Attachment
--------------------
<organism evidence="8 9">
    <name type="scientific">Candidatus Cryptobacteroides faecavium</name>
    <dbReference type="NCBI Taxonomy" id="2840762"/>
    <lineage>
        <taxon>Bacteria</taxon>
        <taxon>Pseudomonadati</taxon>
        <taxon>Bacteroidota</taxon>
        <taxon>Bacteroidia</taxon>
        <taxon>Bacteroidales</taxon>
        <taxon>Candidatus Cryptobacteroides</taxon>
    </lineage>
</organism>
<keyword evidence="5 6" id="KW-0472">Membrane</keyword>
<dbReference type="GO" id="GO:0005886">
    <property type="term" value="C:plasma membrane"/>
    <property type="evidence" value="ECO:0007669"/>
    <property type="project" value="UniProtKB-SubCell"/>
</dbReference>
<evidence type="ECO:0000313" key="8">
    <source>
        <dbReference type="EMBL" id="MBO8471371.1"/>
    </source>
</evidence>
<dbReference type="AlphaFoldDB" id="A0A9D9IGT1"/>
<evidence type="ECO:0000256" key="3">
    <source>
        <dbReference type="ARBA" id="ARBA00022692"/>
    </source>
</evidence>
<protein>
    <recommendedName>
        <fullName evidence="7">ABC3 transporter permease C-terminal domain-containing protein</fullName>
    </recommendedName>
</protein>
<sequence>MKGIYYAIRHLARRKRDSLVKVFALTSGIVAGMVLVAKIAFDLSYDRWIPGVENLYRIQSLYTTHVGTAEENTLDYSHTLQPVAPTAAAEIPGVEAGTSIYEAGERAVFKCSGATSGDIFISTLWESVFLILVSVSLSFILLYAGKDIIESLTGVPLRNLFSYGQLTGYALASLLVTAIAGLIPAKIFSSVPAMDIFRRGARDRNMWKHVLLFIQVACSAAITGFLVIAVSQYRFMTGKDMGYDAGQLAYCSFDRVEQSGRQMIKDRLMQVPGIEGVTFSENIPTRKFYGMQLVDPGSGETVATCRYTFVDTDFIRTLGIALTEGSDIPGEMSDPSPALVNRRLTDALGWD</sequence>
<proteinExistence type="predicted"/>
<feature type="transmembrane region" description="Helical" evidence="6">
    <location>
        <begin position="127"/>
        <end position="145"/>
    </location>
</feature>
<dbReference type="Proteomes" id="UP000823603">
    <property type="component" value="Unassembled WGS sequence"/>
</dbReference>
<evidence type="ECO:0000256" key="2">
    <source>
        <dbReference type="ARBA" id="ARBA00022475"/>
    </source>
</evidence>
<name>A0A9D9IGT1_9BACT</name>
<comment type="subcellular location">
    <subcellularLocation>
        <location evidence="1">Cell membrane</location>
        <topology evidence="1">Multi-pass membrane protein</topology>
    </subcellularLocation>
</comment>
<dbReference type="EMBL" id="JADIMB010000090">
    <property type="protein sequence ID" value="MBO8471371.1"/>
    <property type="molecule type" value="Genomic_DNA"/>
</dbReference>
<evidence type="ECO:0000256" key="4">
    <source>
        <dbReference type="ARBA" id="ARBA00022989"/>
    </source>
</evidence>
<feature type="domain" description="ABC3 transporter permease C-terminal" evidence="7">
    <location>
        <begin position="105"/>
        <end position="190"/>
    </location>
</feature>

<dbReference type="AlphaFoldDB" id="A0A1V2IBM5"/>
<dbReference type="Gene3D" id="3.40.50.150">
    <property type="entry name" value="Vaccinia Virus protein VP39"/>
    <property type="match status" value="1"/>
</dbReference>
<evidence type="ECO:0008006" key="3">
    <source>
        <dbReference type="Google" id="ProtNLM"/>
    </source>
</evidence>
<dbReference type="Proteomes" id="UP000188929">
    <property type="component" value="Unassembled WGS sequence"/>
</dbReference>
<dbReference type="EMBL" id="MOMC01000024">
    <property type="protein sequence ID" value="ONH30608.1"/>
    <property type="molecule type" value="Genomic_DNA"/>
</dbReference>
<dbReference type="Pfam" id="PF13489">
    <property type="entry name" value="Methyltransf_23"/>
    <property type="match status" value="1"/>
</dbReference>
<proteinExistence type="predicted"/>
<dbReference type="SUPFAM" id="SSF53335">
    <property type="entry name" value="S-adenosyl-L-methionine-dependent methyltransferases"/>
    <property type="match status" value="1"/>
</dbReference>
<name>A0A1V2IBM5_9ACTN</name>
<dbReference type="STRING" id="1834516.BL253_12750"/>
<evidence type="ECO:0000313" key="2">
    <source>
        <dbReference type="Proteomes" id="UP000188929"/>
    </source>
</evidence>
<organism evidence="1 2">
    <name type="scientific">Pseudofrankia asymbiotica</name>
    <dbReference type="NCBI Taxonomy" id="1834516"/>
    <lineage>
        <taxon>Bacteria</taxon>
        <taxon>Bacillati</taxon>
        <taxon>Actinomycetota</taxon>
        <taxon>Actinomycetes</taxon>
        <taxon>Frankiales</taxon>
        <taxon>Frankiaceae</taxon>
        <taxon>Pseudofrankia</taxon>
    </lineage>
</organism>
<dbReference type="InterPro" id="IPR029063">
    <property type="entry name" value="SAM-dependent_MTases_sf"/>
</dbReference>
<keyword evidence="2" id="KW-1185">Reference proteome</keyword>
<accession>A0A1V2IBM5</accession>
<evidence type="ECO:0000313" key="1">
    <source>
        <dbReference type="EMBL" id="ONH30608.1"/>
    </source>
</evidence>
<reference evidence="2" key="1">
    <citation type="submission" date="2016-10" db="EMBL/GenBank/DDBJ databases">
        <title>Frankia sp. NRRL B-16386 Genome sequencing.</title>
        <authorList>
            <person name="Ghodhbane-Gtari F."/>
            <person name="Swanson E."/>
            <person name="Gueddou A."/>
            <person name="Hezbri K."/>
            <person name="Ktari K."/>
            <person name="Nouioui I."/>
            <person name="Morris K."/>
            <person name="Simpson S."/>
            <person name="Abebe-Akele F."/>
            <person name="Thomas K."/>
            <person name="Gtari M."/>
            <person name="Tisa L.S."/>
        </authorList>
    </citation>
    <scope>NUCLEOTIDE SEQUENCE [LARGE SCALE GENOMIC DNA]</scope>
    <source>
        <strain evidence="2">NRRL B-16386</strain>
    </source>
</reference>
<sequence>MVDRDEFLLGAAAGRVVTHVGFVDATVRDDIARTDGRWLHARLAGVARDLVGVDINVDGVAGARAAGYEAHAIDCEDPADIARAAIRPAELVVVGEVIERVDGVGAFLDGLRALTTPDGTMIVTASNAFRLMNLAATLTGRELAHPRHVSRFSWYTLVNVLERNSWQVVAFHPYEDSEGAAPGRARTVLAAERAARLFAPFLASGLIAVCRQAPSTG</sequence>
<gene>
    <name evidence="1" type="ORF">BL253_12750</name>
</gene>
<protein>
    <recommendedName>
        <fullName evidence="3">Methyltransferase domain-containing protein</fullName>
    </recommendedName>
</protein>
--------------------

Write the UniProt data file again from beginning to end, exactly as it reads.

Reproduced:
<organism evidence="8 9">
    <name type="scientific">Candidatus Cryptobacteroides faecavium</name>
    <dbReference type="NCBI Taxonomy" id="2840762"/>
    <lineage>
        <taxon>Bacteria</taxon>
        <taxon>Pseudomonadati</taxon>
        <taxon>Bacteroidota</taxon>
        <taxon>Bacteroidia</taxon>
        <taxon>Bacteroidales</taxon>
        <taxon>Candidatus Cryptobacteroides</taxon>
    </lineage>
</organism>
<keyword evidence="5 6" id="KW-0472">Membrane</keyword>
<dbReference type="GO" id="GO:0005886">
    <property type="term" value="C:plasma membrane"/>
    <property type="evidence" value="ECO:0007669"/>
    <property type="project" value="UniProtKB-SubCell"/>
</dbReference>
<evidence type="ECO:0000313" key="8">
    <source>
        <dbReference type="EMBL" id="MBO8471371.1"/>
    </source>
</evidence>
<dbReference type="AlphaFoldDB" id="A0A9D9IGT1"/>
<evidence type="ECO:0000256" key="3">
    <source>
        <dbReference type="ARBA" id="ARBA00022692"/>
    </source>
</evidence>
<protein>
    <recommendedName>
        <fullName evidence="7">ABC3 transporter permease C-terminal domain-containing protein</fullName>
    </recommendedName>
</protein>
<sequence>MKGIYYAIRHLARRKRDSLVKVFALTSGIVAGMVLVAKIAFDLSYDRWIPGVENLYRIQSLYTTHVGTAEENTLDYSHTLQPVAPTAAAEIPGVEAGTSIYEAGERAVFKCSGATSGDIFISTLWESVFLILVSVSLSFILLYAGKDIIESLTGVPLRNLFSYGQLTGYALASLLVTAIAGLIPAKIFSSVPAMDIFRRGARDRNMWKHVLLFIQVACSAAITGFLVIAVSQYRFMTGKDMGYDAGQLAYCSFDRVEQSGRQMIKDRLMQVPGIEGVTFSENIPTRKFYGMQLVDPGSGETVATCRYTFVDTDFIRTLGIALTEGSDIPGEMSDPSPALVNRRLTDALGWD</sequence>
<proteinExistence type="predicted"/>
<feature type="transmembrane region" description="Helical" evidence="6">
    <location>
        <begin position="127"/>
        <end position="145"/>
    </location>
</feature>
<dbReference type="Proteomes" id="UP000823603">
    <property type="component" value="Unassembled WGS sequence"/>
</dbReference>
<evidence type="ECO:0000256" key="2">
    <source>
        <dbReference type="ARBA" id="ARBA00022475"/>
    </source>
</evidence>
<name>A0A9D9IGT1_9BACT</name>
<comment type="subcellular location">
    <subcellularLocation>
        <location evidence="1">Cell membrane</location>
        <topology evidence="1">Multi-pass membrane protein</topology>
    </subcellularLocation>
</comment>
<dbReference type="EMBL" id="JADIMB010000090">
    <property type="protein sequence ID" value="MBO8471371.1"/>
    <property type="molecule type" value="Genomic_DNA"/>
</dbReference>
<evidence type="ECO:0000256" key="4">
    <source>
        <dbReference type="ARBA" id="ARBA00022989"/>
    </source>
</evidence>
<feature type="domain" description="ABC3 transporter permease C-terminal" evidence="7">
    <location>
        <begin position="105"/>
        <end position="190"/>
    </location>
</feature>

<dbReference type="AlphaFoldDB" id="A0A1V2IBM5"/>
<dbReference type="Gene3D" id="3.40.50.150">
    <property type="entry name" value="Vaccinia Virus protein VP39"/>
    <property type="match status" value="1"/>
</dbReference>
<evidence type="ECO:0008006" key="3">
    <source>
        <dbReference type="Google" id="ProtNLM"/>
    </source>
</evidence>
<dbReference type="Proteomes" id="UP000188929">
    <property type="component" value="Unassembled WGS sequence"/>
</dbReference>
<dbReference type="EMBL" id="MOMC01000024">
    <property type="protein sequence ID" value="ONH30608.1"/>
    <property type="molecule type" value="Genomic_DNA"/>
</dbReference>
<dbReference type="Pfam" id="PF13489">
    <property type="entry name" value="Methyltransf_23"/>
    <property type="match status" value="1"/>
</dbReference>
<proteinExistence type="predicted"/>
<dbReference type="SUPFAM" id="SSF53335">
    <property type="entry name" value="S-adenosyl-L-methionine-dependent methyltransferases"/>
    <property type="match status" value="1"/>
</dbReference>
<name>A0A1V2IBM5_9ACTN</name>
<dbReference type="STRING" id="1834516.BL253_12750"/>
<evidence type="ECO:0000313" key="2">
    <source>
        <dbReference type="Proteomes" id="UP000188929"/>
    </source>
</evidence>
<organism evidence="1 2">
    <name type="scientific">Pseudofrankia asymbiotica</name>
    <dbReference type="NCBI Taxonomy" id="1834516"/>
    <lineage>
        <taxon>Bacteria</taxon>
        <taxon>Bacillati</taxon>
        <taxon>Actinomycetota</taxon>
        <taxon>Actinomycetes</taxon>
        <taxon>Frankiales</taxon>
        <taxon>Frankiaceae</taxon>
        <taxon>Pseudofrankia</taxon>
    </lineage>
</organism>
<dbReference type="InterPro" id="IPR029063">
    <property type="entry name" value="SAM-dependent_MTases_sf"/>
</dbReference>
<keyword evidence="2" id="KW-1185">Reference proteome</keyword>
<accession>A0A1V2IBM5</accession>
<evidence type="ECO:0000313" key="1">
    <source>
        <dbReference type="EMBL" id="ONH30608.1"/>
    </source>
</evidence>
<reference evidence="2" key="1">
    <citation type="submission" date="2016-10" db="EMBL/GenBank/DDBJ databases">
        <title>Frankia sp. NRRL B-16386 Genome sequencing.</title>
        <authorList>
            <person name="Ghodhbane-Gtari F."/>
            <person name="Swanson E."/>
            <person name="Gueddou A."/>
            <person name="Hezbri K."/>
            <person name="Ktari K."/>
            <person name="Nouioui I."/>
            <person name="Morris K."/>
            <person name="Simpson S."/>
            <person name="Abebe-Akele F."/>
            <person name="Thomas K."/>
            <person name="Gtari M."/>
            <person name="Tisa L.S."/>
        </authorList>
    </citation>
    <scope>NUCLEOTIDE SEQUENCE [LARGE SCALE GENOMIC DNA]</scope>
    <source>
        <strain evidence="2">NRRL B-16386</strain>
    </source>
</reference>
<sequence>MVDRDEFLLGAAAGRVVTHVGFVDATVRDDIARTDGRWLHARLAGVARDLVGVDINVDGVAGARAAGYEAHAIDCEDPADIARAAIRPAELVVVGEVIERVDGVGAFLDGLRALTTPDGTMIVTASNAFRLMNLAATLTGRELAHPRHVSRFSWYTLVNVLERNSWQVVAFHPYEDSEGAAPGRARTVLAAERAARLFAPFLASGLIAVCRQAPSTG</sequence>
<gene>
    <name evidence="1" type="ORF">BL253_12750</name>
</gene>
<protein>
    <recommendedName>
        <fullName evidence="3">Methyltransferase domain-containing protein</fullName>
    </recommendedName>
</protein>